Saudi 'will not hestitate' to cover cuts in Western aid to Egypt - FM
Saudi Arabia’s Foreign Minister Prince Saud al-Faisal. (AFP/File)
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Saudi Arabia’s Foreign Minister Prince Saud al-Faisal said on Monday that Arab and Islamic nations will step in to help Egypt if Western countries cut their financial aid to Cairo over the a crackdown on Islamist loyalists of ousted President Mohammad Morsi.
“To those who have announced they are cutting their aid to Egypt, or threatening to do that, (we say that) Arab and Muslim nations are rich... and will not hesitate to help Egypt,” al-Faisal said in a statement carried by SPA state news agency.
He was speaking upon his return from France, where he held talks with President Francois Hollande, who strongly condemned violence in Egypt.
Prince al-Faisal criticized Western condemnations of Egypt’s security crackdown against Islamists saying Egypt is fighting terrorism.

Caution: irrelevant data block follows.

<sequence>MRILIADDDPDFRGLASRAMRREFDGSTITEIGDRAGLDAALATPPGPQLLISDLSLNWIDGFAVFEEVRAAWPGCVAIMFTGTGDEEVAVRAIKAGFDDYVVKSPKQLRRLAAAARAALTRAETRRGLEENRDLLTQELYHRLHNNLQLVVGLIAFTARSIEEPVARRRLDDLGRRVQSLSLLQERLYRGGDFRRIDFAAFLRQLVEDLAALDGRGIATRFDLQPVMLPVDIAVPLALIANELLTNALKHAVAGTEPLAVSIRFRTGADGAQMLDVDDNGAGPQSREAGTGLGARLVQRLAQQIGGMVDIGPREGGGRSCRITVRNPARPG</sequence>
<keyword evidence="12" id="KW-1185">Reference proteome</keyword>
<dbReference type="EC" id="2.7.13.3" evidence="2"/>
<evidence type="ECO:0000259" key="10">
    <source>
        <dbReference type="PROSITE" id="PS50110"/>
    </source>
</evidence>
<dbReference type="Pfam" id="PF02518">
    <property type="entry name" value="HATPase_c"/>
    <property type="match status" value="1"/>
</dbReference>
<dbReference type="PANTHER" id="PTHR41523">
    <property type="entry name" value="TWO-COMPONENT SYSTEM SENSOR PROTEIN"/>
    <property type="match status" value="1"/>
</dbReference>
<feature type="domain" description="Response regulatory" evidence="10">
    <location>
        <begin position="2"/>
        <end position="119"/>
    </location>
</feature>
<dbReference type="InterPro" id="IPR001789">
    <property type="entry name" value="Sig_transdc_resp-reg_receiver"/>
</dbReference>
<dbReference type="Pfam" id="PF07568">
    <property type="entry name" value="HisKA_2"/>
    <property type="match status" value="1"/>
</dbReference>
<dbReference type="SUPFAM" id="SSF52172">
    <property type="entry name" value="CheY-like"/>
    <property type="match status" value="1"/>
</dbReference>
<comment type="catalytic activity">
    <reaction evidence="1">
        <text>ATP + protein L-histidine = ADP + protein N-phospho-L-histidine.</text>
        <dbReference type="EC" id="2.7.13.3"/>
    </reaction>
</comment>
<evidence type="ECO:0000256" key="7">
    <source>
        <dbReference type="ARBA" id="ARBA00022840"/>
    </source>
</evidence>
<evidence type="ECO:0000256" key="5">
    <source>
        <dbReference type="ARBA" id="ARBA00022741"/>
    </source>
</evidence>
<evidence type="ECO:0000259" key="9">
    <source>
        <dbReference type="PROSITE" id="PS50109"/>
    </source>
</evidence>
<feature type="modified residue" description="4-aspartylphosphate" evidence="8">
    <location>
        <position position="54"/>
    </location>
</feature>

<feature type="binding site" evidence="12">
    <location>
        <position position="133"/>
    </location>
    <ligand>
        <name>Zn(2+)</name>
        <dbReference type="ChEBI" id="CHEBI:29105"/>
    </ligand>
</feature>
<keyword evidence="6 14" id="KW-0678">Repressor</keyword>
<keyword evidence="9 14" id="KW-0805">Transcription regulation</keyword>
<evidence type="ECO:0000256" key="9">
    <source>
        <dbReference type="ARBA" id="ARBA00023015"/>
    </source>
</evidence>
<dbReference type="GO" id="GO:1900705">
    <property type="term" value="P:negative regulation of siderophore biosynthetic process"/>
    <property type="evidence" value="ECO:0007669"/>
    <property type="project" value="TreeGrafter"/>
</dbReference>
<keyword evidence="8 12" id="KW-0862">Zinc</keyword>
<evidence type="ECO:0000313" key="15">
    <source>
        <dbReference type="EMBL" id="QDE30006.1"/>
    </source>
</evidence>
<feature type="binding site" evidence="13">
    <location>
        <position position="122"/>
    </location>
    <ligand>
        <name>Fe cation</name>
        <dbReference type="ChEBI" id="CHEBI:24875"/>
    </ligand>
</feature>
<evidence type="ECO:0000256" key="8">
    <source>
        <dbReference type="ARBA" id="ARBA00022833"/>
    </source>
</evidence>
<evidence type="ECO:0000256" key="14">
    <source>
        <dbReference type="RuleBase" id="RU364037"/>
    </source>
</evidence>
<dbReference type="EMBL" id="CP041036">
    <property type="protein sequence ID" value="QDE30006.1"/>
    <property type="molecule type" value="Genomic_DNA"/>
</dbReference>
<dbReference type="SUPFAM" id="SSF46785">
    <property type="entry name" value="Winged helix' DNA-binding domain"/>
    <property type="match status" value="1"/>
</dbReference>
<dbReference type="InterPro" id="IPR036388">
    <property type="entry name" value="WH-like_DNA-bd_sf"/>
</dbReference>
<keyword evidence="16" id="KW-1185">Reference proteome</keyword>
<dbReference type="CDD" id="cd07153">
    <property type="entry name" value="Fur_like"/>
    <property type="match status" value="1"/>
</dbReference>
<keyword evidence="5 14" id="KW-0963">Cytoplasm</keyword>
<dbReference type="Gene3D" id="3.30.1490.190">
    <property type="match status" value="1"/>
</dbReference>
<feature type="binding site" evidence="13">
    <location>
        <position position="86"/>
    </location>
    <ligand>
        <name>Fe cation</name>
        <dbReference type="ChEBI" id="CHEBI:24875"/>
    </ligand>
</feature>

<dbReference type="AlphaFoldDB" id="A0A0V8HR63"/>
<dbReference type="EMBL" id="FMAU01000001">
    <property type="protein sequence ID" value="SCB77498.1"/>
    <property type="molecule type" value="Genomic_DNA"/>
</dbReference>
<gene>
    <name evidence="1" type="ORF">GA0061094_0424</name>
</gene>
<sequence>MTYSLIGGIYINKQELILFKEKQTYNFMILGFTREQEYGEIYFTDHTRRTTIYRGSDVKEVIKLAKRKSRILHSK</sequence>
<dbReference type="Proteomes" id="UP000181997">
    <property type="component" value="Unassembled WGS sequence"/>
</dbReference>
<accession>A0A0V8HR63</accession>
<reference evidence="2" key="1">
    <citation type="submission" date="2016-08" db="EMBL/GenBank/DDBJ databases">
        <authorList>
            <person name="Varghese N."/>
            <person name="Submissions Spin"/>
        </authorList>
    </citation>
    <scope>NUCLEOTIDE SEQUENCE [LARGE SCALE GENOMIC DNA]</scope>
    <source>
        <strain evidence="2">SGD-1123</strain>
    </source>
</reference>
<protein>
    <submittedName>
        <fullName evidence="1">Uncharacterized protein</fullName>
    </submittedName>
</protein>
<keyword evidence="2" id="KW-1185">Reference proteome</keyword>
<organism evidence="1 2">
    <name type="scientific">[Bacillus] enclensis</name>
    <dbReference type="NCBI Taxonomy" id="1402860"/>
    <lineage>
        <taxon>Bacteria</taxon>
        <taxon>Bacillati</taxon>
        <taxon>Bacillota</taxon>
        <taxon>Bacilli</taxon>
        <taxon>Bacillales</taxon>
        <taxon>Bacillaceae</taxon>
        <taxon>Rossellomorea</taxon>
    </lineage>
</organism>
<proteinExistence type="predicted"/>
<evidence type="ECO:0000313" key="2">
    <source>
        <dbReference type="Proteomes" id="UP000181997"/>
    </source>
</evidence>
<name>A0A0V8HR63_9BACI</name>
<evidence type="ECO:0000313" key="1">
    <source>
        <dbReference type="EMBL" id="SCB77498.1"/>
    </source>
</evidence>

“All countries that take such negative attitudes toward Egypt should know that the blaze and ruin will not be limited to Egypt alone, but they will be reflected on all those who have contributed or stood by problems and disorders taking place in Egypt today,” Prince al-Faisal said.
“We will not consider those who ignore these facts and drift behind the flimsy propaganda and lies as a good faith or ignorance, but we will consider them as hostile attitudes against the interests of the Arab and Islamic nations and their stability,” Prince al-Faisal added.
Hundreds of people have been killed in the North African country since security forces began a clampdown on Muslim Brotherhood protests last week.
U.S. Senator John McCain called on Washington to suspend its $1.3 billion in annual aid to Egypt’s military after it overthrew Islamist President Morsi on July 3.
But some U.S. lawmakers have expressed concern that cutting off aid could endanger the peace treaty with Israel or compromise U.S. privileges with regard to the Suez Canal.
Foreign ministers of the European Union are to hold emergency talks on Wednesday to review the bloc’s relations with Cairo.
At stake is nearly five billion euros ($6.7 billion) in loans and grants promised by the world’s top aid donor to Egypt for 2012-2013. It includes one billion euros from the EU with the rest from European banks the EIB and EBRD, AFP reported.